Friday, 5 March 2010

The Japanese War Effort - I Will Leave You Now, And Two Loudspeakers Will Take My Place: Album Review

"I shall leave you now, and two loudspeakers will take my place" announced conductor Leopold Stokowski, introducing his first performance of electronic tape music in October 1952. Or so the press release for the new Japanese War Effort album tells me, and why would it lie?

The Japanese War Effort is Martin Moog, a one man ambient pop band based in Edinburgh, who is also one half of Conquering Animals Sound. He is also rather tall. That should kill any rumours that I only listen to short, noisy Glaswegians then, shouldn't it?

Previous Japanese War Effort releases have been a little but hit and miss for me, to be honest, but happily Loudspeakers... fixes pretty much everything that niggled at me in some of the earlier songs. Normally pretty prolific, this album took a while to make and it shows. There's a greater focus to the songs for a start and the songs sound tighter.

Usually if I'm talking about an album and say there's parts of it that I've never heard in a song before I'm either exaggerating, lying or haven't been listening to enough stuff, but I can honestly say that on Ceremony Pt.2 there's something I've never heard in song before - a sample of Ian Crocker commentating on Ross Tokely's sending off in the SPL game against Falkirk that saw Inverness relegated last season. There's a few more football references in there too, just like there was on previous album Snowbird - Lanark touches upon the state of the Scottish national team, while Eilvese, Nov. 10 takes it's name from the place and date that German goalkeeper Robert Enke committed suicide.

The good parts of the older material remains, while some of the meandering and rough edges that irritated have been reigned in. There's often a lot going on in any one song, but with enough restrain and careful planning that the songs never feel busy, or like they've had extra layers thrown at them just for fun.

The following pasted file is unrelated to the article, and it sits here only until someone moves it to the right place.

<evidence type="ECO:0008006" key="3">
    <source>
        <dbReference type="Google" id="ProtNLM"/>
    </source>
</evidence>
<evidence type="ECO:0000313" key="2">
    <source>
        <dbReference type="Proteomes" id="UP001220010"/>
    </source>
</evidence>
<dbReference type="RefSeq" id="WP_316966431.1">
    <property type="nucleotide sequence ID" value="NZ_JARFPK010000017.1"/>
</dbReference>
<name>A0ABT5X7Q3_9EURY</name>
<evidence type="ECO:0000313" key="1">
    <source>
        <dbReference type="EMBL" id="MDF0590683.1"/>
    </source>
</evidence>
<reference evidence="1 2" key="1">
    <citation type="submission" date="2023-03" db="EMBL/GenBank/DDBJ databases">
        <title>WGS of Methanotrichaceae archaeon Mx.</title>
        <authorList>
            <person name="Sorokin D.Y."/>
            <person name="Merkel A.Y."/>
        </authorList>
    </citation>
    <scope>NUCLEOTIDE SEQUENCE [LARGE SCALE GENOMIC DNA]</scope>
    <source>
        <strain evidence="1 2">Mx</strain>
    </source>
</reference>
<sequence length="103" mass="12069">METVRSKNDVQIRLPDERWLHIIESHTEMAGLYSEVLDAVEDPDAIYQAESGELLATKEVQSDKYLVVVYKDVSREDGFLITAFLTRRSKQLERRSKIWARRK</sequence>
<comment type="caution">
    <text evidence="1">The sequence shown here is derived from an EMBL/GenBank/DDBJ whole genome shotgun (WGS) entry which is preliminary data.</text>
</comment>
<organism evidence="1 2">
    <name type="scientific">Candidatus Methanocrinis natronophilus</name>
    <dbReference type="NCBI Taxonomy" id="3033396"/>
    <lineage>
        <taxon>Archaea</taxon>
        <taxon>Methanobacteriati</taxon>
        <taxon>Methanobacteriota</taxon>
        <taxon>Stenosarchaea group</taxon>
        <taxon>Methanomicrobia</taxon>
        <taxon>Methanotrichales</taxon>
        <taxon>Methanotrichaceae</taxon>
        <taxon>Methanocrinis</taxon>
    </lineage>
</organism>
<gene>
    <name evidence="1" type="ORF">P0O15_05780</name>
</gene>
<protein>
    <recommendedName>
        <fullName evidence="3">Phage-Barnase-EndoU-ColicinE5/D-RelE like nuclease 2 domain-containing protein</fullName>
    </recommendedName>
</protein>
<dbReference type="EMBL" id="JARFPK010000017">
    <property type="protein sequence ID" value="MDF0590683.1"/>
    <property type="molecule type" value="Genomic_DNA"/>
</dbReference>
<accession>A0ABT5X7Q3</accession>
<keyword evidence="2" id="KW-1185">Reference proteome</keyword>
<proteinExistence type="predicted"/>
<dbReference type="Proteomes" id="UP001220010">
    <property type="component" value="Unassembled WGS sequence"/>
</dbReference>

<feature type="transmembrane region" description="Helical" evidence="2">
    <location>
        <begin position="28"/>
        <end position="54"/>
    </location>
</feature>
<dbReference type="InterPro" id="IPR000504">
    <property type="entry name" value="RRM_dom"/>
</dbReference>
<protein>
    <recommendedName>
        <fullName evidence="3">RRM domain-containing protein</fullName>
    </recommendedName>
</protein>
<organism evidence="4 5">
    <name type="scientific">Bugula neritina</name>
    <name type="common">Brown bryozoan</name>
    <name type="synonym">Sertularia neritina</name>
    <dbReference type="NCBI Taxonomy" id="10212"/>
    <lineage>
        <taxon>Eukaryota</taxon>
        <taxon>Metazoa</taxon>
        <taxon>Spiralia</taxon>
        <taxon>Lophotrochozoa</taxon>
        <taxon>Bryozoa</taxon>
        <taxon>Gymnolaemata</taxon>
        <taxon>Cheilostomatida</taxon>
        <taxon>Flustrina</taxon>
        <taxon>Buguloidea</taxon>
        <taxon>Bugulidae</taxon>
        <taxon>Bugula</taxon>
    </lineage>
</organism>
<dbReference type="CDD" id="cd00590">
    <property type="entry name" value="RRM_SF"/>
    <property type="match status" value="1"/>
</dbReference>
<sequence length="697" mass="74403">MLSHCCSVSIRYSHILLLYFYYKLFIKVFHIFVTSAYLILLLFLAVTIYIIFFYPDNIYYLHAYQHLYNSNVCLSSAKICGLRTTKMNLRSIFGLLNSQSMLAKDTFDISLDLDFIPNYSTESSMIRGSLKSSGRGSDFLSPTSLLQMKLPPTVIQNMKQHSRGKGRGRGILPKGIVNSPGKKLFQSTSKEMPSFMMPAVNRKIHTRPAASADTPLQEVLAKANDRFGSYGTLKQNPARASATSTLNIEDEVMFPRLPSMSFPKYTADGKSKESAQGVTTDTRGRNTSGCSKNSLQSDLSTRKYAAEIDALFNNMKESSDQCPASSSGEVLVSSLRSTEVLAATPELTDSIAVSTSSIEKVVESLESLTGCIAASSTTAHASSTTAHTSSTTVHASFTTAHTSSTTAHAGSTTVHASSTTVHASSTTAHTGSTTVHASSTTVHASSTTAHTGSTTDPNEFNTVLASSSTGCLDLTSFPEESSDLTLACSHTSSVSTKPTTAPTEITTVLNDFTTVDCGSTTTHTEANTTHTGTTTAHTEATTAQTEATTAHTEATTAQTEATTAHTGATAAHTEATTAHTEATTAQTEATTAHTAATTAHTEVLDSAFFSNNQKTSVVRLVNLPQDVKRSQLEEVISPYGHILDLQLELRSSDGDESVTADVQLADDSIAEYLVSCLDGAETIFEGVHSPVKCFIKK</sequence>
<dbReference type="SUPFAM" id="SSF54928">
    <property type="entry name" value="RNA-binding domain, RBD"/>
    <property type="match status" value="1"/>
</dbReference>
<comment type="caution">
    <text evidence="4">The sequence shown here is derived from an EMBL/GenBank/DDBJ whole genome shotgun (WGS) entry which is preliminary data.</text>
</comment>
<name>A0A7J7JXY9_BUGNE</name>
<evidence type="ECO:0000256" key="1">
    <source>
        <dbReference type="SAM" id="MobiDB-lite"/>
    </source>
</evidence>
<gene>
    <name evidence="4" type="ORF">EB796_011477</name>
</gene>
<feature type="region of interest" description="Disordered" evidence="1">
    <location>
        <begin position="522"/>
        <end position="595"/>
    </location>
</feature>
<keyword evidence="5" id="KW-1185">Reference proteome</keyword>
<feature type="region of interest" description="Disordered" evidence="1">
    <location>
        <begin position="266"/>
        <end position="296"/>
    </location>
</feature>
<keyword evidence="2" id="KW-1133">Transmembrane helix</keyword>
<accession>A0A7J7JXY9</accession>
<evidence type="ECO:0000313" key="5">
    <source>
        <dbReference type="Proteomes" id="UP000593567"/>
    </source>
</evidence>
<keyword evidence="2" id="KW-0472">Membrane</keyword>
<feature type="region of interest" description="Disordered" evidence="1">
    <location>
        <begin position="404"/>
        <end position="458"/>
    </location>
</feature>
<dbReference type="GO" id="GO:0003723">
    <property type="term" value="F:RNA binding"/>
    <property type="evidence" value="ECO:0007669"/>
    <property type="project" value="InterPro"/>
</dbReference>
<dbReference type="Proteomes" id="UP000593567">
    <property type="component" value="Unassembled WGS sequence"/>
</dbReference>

All in Loudspeakers... is a much more accomplished piece of work than it's predecessors, while retaining all of the originality, complexities and distinctiveness that they showed. It's an album that's far removed from my comfort zone compared to most that I review here, but it's a very welcome push to listen to something else, and a thoroughly enjoyable one at that.

If you want a bit of a taster of The Japanese War Effort there's loads around to sample. A session for Song, By Toad has a couple of older songs as well as Lanark from this album, and there's a couple EPs available for free on too.

I Will Leave You Now, And Two Loudspeakers Will Take My Place is released by Scozia Records on March 8th.

The Japanese War Effort - MySpace

Thursday, 4 March 2010

The Twilight Sad: The Room - Single Review

I generally wait til a bit closer to release to review stuff, but since the video for The Room is doing the rounds and is very pretty I wanted to show it off, so this has been bumped up the review schedule a bit.
Early versions of The Room and b-side The Neighbours Can’t Breathe originally appeared as Untitled #27 and Untitled #28 respectively way back in 2008 on The Twilight Sad Killed My Parents And Hit The Road, before being spruced up for inclusion on last year's Forget The Night Ahead album, so both songs have been around for a while.

The Room previously grabbed me the standout track on an album full of excellent songs when listening to Forget The Night Ahead. Repeated listens and time haven't changed that.